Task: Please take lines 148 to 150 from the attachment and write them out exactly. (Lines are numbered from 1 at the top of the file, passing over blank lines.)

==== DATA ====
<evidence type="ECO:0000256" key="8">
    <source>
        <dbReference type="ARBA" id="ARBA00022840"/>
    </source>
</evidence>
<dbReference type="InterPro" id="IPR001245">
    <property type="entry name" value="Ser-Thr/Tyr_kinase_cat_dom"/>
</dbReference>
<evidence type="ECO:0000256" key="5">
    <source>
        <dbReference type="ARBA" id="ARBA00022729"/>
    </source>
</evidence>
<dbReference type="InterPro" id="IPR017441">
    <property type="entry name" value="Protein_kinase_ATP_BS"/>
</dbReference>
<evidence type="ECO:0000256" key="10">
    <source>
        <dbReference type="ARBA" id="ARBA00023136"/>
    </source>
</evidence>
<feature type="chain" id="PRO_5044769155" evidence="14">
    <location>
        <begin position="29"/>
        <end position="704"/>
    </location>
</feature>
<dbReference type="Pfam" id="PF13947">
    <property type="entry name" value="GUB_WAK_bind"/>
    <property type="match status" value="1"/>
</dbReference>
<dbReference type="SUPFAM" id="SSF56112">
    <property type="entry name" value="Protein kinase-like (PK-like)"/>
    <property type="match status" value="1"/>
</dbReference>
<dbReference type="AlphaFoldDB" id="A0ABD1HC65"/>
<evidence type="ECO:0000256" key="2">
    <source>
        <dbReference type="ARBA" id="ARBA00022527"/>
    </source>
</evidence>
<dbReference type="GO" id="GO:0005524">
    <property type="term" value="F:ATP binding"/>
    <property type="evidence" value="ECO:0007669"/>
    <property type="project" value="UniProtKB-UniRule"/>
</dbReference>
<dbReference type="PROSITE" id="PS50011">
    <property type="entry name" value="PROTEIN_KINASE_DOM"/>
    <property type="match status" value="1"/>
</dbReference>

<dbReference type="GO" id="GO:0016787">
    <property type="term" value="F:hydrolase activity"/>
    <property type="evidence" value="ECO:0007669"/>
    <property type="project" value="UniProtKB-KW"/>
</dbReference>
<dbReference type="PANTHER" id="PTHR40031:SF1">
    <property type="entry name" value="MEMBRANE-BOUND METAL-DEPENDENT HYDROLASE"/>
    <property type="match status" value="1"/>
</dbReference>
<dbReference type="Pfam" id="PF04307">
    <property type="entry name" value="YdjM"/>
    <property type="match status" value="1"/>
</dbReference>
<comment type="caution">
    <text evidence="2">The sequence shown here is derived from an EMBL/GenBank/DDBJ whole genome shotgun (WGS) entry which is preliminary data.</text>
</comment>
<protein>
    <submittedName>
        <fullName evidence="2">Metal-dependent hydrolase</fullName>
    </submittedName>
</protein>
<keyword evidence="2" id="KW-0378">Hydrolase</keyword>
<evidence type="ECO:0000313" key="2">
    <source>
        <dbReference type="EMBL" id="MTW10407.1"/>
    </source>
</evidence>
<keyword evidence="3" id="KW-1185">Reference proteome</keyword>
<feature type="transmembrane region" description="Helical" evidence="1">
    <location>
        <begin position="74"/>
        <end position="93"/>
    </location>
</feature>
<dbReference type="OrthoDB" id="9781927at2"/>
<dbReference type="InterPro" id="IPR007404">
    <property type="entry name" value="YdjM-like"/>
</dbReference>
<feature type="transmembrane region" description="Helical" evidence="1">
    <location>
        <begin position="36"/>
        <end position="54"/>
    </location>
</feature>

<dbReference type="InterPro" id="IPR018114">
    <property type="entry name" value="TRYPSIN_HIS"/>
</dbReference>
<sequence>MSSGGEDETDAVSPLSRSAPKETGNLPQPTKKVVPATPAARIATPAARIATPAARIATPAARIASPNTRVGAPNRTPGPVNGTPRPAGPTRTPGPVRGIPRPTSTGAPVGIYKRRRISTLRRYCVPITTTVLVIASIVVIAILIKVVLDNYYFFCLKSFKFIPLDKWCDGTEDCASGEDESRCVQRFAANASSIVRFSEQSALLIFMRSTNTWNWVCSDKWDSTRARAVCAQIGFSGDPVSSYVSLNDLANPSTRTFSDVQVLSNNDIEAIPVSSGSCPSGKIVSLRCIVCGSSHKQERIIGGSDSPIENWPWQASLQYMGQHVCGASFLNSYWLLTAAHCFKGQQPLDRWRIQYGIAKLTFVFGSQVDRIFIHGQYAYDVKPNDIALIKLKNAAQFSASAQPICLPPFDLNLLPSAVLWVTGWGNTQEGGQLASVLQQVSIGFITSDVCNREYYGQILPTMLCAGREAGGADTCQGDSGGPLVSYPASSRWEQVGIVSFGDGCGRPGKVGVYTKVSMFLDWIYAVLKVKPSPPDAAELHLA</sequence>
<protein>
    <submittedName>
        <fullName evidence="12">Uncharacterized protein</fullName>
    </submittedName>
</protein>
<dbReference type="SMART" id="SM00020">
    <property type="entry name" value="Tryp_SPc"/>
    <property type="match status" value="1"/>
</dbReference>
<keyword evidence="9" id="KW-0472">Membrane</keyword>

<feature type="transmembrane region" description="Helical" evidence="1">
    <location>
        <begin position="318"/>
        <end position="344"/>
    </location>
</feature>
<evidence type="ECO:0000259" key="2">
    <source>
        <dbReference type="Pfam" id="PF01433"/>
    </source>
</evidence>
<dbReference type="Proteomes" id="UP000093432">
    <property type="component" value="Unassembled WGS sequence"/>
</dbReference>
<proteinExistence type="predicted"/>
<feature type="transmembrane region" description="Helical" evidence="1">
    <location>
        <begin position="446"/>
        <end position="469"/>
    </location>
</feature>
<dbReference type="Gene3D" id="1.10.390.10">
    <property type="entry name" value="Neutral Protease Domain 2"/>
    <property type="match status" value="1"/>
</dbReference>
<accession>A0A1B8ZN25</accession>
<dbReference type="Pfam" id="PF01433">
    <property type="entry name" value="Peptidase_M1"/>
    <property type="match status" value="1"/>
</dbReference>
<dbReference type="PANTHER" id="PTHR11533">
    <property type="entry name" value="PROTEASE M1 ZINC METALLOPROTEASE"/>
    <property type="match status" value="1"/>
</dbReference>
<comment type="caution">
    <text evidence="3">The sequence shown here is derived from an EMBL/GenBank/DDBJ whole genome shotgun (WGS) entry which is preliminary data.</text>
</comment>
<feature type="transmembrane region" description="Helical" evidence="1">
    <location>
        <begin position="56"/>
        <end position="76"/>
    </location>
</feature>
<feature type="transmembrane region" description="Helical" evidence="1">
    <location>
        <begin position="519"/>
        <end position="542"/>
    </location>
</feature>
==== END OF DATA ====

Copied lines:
        <begin position="56"/>
        <end position="76"/>
    </location>